out key things which every farmer can do to make their business stronger. Our previous booklet offers advice on personal resilience and we hope you can make use of that in tandem with this one. It can be downloaded from fginsight.com/SYFF.

Caroline Mason Head of agriculture, Co-op

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Know your numbers and how to calculate them


Data is powerful. A farmer who knows their farm data has a much better understanding of their strengths and vulnerabilities, and can make more informed management decisions towards their own objectives.

Know your numbers and how to calculate them

Understanding your farm figures allows you to compare your business to others.


ne of the key benefits of understanding farm figures, is that it allows you to compare your business to others, says Derek Carless, head of farm economics at AHDB: If you know what the average is and where the

top performers are, you can work towards the latter. There are a number of ways to compare data, including using benchmarking software, market information in the farming press, the Farm Business Survey on Defra’s website, discus-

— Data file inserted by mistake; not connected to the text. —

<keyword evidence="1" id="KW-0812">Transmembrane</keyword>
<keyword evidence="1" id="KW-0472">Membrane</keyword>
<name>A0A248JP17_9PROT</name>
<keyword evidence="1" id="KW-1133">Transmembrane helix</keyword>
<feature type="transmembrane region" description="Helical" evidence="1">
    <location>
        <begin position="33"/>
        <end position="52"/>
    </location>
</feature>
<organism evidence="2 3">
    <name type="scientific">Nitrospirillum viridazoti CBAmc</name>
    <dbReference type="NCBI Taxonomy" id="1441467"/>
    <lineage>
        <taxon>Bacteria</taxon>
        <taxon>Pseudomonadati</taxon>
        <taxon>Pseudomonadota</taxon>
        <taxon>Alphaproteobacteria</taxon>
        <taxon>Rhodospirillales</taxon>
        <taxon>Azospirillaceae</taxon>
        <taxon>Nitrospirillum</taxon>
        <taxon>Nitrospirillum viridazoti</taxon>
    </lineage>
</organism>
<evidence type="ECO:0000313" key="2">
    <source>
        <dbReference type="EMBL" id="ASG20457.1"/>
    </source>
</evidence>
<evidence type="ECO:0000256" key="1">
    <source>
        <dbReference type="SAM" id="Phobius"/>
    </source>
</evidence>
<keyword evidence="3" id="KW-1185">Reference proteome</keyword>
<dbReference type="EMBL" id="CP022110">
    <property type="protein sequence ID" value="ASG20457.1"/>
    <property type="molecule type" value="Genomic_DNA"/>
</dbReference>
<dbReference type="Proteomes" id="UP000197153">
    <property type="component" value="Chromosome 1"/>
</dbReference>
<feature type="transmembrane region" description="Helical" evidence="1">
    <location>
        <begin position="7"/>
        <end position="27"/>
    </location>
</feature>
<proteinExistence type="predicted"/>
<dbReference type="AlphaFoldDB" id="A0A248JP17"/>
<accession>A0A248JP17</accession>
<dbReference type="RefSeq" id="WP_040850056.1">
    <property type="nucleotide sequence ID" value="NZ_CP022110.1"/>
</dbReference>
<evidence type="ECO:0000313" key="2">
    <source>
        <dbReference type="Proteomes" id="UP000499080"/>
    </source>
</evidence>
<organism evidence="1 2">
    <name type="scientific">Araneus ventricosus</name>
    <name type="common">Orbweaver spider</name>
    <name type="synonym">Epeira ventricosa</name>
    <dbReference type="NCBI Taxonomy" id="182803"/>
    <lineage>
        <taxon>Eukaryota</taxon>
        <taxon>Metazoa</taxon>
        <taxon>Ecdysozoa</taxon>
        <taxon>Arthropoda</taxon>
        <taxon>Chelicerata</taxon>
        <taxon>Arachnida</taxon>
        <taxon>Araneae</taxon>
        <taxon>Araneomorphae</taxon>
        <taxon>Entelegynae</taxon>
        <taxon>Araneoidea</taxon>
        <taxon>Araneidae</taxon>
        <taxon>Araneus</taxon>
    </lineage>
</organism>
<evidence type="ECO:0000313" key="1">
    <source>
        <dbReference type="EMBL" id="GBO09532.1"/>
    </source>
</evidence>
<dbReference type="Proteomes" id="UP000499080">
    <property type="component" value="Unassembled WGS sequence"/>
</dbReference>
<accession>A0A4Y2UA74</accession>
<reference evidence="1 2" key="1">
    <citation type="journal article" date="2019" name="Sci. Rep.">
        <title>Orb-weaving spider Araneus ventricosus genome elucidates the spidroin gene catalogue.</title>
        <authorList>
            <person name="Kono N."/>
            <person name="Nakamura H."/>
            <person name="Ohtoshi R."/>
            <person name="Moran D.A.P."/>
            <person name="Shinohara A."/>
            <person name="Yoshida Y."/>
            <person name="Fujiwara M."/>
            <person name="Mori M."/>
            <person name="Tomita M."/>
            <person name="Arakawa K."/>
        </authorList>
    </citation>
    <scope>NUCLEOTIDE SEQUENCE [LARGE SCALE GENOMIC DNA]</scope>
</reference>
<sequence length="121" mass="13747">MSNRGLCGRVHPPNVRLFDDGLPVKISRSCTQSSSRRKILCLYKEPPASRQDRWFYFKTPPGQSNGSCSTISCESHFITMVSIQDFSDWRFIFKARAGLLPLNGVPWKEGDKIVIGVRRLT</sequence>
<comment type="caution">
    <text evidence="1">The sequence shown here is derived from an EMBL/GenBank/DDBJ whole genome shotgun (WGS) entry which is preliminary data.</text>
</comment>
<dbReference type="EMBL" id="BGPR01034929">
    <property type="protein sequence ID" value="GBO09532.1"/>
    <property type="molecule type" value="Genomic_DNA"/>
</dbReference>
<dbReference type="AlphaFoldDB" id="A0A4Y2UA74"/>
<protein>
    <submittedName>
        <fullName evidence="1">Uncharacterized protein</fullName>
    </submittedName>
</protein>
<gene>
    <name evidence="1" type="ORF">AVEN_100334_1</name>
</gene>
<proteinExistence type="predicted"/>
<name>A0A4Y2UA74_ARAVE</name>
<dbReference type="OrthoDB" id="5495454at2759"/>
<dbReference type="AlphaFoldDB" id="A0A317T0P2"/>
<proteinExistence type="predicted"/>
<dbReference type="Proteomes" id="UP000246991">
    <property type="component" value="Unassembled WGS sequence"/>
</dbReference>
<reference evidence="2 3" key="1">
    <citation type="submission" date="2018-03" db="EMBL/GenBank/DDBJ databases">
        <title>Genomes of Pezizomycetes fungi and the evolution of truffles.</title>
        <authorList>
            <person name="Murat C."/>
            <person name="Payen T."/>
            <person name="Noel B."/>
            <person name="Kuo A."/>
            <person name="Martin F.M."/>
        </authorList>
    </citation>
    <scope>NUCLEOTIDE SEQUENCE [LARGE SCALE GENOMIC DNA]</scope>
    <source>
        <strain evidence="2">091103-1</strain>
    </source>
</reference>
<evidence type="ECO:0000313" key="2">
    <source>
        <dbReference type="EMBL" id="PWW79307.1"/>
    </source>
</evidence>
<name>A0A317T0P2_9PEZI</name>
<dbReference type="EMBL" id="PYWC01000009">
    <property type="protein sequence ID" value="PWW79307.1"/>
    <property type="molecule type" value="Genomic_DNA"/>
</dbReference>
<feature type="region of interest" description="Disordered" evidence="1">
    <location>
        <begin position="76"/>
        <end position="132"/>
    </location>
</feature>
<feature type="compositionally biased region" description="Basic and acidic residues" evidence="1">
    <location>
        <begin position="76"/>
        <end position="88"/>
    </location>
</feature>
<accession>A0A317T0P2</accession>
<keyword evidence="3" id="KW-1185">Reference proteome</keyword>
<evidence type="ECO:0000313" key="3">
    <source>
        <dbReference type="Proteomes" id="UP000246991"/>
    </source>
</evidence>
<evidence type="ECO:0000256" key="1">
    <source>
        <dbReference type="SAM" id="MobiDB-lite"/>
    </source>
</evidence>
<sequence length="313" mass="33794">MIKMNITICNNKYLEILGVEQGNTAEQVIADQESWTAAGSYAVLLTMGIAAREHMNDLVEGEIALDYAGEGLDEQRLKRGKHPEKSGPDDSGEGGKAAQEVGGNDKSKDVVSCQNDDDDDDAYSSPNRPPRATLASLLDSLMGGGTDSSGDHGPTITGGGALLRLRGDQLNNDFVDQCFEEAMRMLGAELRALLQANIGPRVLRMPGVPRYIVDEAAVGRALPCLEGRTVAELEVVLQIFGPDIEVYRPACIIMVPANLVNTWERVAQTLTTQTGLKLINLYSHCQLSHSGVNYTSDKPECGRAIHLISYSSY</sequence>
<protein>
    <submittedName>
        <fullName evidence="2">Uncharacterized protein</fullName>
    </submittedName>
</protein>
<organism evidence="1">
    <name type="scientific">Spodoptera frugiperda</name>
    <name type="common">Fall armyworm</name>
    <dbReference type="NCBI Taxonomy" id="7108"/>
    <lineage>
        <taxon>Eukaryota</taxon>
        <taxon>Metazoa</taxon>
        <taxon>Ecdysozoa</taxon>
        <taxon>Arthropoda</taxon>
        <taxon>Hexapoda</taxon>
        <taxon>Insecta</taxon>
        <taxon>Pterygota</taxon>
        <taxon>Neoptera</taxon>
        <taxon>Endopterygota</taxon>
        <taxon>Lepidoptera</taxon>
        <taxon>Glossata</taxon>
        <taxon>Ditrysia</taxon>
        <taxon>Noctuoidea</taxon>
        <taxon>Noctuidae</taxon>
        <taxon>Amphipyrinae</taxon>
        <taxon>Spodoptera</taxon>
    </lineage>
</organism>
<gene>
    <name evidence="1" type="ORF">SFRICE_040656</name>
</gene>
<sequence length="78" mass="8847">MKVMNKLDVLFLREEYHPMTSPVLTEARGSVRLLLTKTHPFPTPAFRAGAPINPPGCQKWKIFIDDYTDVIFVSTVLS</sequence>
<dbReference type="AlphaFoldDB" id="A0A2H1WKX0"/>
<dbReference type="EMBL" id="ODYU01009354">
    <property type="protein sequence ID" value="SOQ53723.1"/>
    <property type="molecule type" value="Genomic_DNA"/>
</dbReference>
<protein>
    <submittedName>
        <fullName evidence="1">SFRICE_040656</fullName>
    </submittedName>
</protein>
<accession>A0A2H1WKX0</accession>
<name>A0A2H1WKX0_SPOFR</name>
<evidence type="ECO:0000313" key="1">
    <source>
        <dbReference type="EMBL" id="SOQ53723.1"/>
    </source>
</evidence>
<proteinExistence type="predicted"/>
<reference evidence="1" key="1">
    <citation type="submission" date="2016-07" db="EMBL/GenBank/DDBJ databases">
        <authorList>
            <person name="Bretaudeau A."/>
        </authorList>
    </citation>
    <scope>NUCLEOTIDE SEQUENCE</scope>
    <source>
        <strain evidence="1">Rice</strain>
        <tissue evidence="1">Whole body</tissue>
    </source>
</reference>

sion groups, or talking to friends and neighbours. It is important to know what your objective is, says Mr Carless. Becoming more profitable might not be the end goal – lifestyle might be more important.

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Know your numbers and how to calculate them

Calculations given by Rachel Chamberlayne, senior manager of business tools, with comm

Important figures and calculatio ns £


Full economic net margin

Net margin is used to pay for loan repayments, tax and capital expenditure. It is the ultimate measure of the farm’s ability to reinvest, grow and attract a new generation of staff and ownership. Full economic net margin could be considered the ultimate day-to-day KPI to which all others contribute. It has to be positive, or business change may be required. Calculation: Income (sales/ transfers of what is produced, valuation changes, other production related income, but not subsidies) minus all cash costs, value of transfers in (e.g. feed, animals, muck, straw), depreciation, value of all unpaid labour and rental value of owned land.